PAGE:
NCC 2022 and AS 3600 updates have several implications for the design and use of permanent formwork in areas including combustibility, concrete design and detailing for ductility.
A new edition of the National Construction Code (NCC) is issued every three years and usually contains a range of amendments to industry standards and regulations that engineers need to quickly familiarise themselves with, because compliance becomes mandatory for all future building projects.
The changes introduced last year, however, were some of the most far-reaching in the code’s history and covered everything from fire safety, waterproofing and the number of exits required to a new consistent volume structure, plumbing and energy efficiency.
The sweeping NCC 2022 changes have meant that the CodeMark Certification Scheme, a voluntary third-party compliance scheme run by the Australian Building Codes Board, has had to revise its criteria accordingly.
New CodeMark to NCC 2022
One company that has already updated its CodeMark is AFS, a leading supplier of load-bearing permanent formwork in Australia for external and internal reinforced concrete walls in apartments, offices, warehouses and a range of other buildings.
Its innovative walling systems have been integrated into thousands of projects nationwide and can be installed much more rapidly than conventional alternatives:
- Logicwall is a lightweight fibre cement-steel stud permanent formwork system ideal for stair shafts, balustrades, blade walls, internal party walls, corridors, façades and boundary walls.
- Rediwall is a versatile system made from prefabricated PVC panels and interconnecting components that snap or slide into place. It’s suitable for both above- and below-ground applications such as basements, blade walls, columns, party walls, retention tanks, retaining walls, landscaping walls, foundation walls, and service and stormwater pits.
“The changes to the NCC are certainly substantial and we have obtained new CodeMark certificates for our products to confirm that they are fully compliant,” said Stephen Nash, Senior Building Systems Engineer at AFS, a CSR brand.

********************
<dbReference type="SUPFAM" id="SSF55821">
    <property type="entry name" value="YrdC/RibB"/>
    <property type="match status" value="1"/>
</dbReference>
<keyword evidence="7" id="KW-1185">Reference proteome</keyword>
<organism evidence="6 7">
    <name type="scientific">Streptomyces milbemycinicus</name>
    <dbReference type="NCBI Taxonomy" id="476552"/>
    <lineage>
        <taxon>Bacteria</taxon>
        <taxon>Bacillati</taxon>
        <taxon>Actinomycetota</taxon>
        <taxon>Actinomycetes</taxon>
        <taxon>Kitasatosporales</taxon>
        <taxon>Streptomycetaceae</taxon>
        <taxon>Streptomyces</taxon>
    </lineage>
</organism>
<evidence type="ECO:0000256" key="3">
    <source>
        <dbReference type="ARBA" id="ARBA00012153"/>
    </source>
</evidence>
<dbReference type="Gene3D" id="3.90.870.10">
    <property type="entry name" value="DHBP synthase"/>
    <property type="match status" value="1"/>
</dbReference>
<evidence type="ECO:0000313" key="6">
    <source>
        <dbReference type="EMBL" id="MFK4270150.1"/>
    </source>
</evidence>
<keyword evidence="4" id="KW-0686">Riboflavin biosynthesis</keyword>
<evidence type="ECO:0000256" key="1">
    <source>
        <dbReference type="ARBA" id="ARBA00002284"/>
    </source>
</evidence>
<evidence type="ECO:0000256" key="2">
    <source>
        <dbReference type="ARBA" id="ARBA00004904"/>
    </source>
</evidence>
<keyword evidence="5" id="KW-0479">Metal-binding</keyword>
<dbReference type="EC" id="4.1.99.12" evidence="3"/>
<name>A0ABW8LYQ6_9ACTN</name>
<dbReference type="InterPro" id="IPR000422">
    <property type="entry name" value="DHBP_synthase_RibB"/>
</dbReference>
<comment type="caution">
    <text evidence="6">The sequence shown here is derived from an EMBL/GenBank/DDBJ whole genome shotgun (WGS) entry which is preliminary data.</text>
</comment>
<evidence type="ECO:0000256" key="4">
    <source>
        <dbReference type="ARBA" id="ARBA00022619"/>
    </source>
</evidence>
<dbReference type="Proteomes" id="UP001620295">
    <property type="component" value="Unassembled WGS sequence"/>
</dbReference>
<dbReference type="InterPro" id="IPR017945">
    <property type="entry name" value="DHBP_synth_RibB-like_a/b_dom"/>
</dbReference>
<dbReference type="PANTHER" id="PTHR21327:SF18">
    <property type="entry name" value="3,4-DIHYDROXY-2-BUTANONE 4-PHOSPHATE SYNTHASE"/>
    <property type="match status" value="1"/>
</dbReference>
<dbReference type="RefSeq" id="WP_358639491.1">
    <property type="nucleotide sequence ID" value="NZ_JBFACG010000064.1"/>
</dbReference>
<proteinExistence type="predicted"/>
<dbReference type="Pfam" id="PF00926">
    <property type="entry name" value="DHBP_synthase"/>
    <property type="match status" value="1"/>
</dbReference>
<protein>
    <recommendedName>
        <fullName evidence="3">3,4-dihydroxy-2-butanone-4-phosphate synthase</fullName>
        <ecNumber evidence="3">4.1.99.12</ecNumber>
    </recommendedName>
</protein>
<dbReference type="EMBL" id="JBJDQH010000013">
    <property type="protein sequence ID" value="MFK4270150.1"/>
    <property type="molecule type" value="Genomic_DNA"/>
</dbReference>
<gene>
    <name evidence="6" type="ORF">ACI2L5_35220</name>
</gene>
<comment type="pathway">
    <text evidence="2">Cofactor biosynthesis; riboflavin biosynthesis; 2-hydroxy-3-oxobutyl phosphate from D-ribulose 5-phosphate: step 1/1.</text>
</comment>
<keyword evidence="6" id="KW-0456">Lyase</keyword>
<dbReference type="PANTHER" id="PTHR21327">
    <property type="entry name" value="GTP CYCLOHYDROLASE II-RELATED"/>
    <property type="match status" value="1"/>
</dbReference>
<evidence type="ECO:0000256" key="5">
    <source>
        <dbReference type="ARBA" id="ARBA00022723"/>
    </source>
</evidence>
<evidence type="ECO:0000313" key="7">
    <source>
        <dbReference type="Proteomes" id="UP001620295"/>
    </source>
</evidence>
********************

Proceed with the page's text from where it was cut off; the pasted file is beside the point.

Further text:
“CodeMark Certification is recognised throughout the construction industry and provides greater confidence to the certifier that the product compliance requirements of the NCC lists prove that it’s been fully tested to achieve the required performance.”
The NCC stipulates that building materials used as internal lining needs to comply with fire hazard standards.
NCC 2022 provides clearer provisions regarding the fire performance of a range of materials based on feedback from stakeholders. The additional concessions include thermal breaks, masonry wall components, reinforcing bars encased in concrete and weather sealing materials.
The code stipulates which materials are deemed non-combustible in particular situations. Combustibility is defined by how easily a product catches fire from a fire source, whether the fire is likely to spread from that fire source.
“Rediwall has been fire tested to AS 5113 and passed the flame-spread criteria. The Rediwall product did not promote fire spread beyond the test specimen and self-extinguished once the fire source was removed,” Nash said.
“For Logicwall, the product is a completely deemed-to-satisfy, non-combustible wall solution.”
One consequence of NCC 2022 referencing the further updated AS 3600-2018 Amendment 2 may be a reduction in unnecessary expenses related to ”ductility” of reinforced concrete walls.
The term refers to the degree to which a material can sustain changes in shape under tensile stress.
It’s particularly important when assessing the potential impact of seismic actions. Buildings over eight storeys generally need more ductility to cope with any ground movement.
All proposed new buildings are rated for ductility, but previous definitions have led to confusion and an overcautious approach.
“There are now two categories in AS 3600-2018, ‘limited ductile’ and ‘non-ductile’,” Nash said. “For buildings under eight storeys, non-ductile design is usually completely safe and is adequate to cater of the expected design seismic actions.
“Non-ductile design is also a more economic option, but until now many engineers were using higher degrees of ductility to be compliant because the standard was unclear.”
AFS has design and reinforcement detailing provisions for both non-ductile and limited ductile wall options, as its products are suitable for either. AFS also has provisions for the design and detailing for Rediwall columns and blade walls.
“We can explain and provide technical support to our customers to show exactly the ways NCC 2022 will affect them and provide engineering guidance to the optimal reinforced concrete wall design utilising Rediwall and Logicwall,” Nash said.
“There are so many updates to AS 3600 in a relatively short period of time that it can be confusing to try and understand them all. That’s why we’ve fully revised and updated our AFS design and installation manuals and secured all the relevant CodeMark certifications to confirm our compliance to the NCC.”